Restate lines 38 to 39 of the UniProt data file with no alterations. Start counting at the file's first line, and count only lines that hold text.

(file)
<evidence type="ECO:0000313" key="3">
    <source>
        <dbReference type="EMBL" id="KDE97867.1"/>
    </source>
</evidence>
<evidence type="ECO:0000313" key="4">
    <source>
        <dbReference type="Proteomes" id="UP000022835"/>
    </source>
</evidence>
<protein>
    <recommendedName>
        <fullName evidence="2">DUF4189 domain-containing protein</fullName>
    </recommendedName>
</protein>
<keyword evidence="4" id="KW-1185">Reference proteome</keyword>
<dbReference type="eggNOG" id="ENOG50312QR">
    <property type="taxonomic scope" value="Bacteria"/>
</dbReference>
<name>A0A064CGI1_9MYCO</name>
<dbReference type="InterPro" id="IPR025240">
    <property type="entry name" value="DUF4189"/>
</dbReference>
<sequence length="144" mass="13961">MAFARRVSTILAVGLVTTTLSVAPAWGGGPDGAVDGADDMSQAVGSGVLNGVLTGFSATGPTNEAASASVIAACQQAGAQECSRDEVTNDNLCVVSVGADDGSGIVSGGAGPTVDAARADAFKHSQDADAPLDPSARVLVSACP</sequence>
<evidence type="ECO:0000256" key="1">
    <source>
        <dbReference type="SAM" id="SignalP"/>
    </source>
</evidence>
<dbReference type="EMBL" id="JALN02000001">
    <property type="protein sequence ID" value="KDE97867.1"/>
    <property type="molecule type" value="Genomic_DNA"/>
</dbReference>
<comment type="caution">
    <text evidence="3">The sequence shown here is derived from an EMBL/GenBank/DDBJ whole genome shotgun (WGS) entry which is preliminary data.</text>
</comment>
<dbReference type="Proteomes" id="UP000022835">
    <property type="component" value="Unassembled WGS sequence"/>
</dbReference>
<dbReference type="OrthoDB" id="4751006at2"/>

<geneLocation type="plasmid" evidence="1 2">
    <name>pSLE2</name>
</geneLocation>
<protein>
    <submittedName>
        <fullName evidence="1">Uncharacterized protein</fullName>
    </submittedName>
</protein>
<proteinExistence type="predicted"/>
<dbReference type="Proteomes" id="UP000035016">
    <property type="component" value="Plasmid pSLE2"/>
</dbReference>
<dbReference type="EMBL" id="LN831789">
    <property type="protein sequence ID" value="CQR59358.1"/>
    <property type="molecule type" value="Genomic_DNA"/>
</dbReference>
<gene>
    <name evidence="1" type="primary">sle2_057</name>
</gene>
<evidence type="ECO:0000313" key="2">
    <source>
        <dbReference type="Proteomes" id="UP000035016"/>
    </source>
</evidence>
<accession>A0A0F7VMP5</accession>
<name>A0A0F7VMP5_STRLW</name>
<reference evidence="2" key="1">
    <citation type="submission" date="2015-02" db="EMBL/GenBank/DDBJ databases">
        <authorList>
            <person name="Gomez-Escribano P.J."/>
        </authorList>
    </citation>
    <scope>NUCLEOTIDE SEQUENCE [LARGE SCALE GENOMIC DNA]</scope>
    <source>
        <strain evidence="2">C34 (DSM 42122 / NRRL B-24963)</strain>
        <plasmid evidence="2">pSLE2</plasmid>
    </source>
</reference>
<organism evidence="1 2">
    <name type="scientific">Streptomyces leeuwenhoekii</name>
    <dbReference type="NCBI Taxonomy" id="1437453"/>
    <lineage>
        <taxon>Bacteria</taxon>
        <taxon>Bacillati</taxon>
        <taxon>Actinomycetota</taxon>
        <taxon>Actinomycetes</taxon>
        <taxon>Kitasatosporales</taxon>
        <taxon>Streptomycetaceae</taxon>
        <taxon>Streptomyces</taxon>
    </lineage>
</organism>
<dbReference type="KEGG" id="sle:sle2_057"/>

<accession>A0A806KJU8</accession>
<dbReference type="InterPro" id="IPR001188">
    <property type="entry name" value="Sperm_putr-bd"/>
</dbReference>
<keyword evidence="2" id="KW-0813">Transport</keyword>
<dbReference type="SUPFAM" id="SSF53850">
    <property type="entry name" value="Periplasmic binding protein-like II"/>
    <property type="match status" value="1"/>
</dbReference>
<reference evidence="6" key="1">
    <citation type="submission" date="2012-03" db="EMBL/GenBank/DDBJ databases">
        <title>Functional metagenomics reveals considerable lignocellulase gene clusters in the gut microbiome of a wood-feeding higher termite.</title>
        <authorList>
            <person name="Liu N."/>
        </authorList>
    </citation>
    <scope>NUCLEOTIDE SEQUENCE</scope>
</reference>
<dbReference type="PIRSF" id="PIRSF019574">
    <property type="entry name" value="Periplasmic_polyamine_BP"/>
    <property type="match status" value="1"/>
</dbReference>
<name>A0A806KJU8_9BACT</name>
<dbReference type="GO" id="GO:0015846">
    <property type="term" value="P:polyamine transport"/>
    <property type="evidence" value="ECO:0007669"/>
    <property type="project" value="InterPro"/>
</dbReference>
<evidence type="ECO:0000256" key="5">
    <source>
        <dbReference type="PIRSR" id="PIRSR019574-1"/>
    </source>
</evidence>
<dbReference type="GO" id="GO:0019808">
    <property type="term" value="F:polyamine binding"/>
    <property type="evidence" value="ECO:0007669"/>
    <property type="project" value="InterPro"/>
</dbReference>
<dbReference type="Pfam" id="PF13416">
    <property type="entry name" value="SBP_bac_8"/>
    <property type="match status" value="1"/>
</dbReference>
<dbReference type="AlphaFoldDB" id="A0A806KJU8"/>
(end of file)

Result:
    <property type="component" value="Unassembled WGS sequence"/>
</dbReference>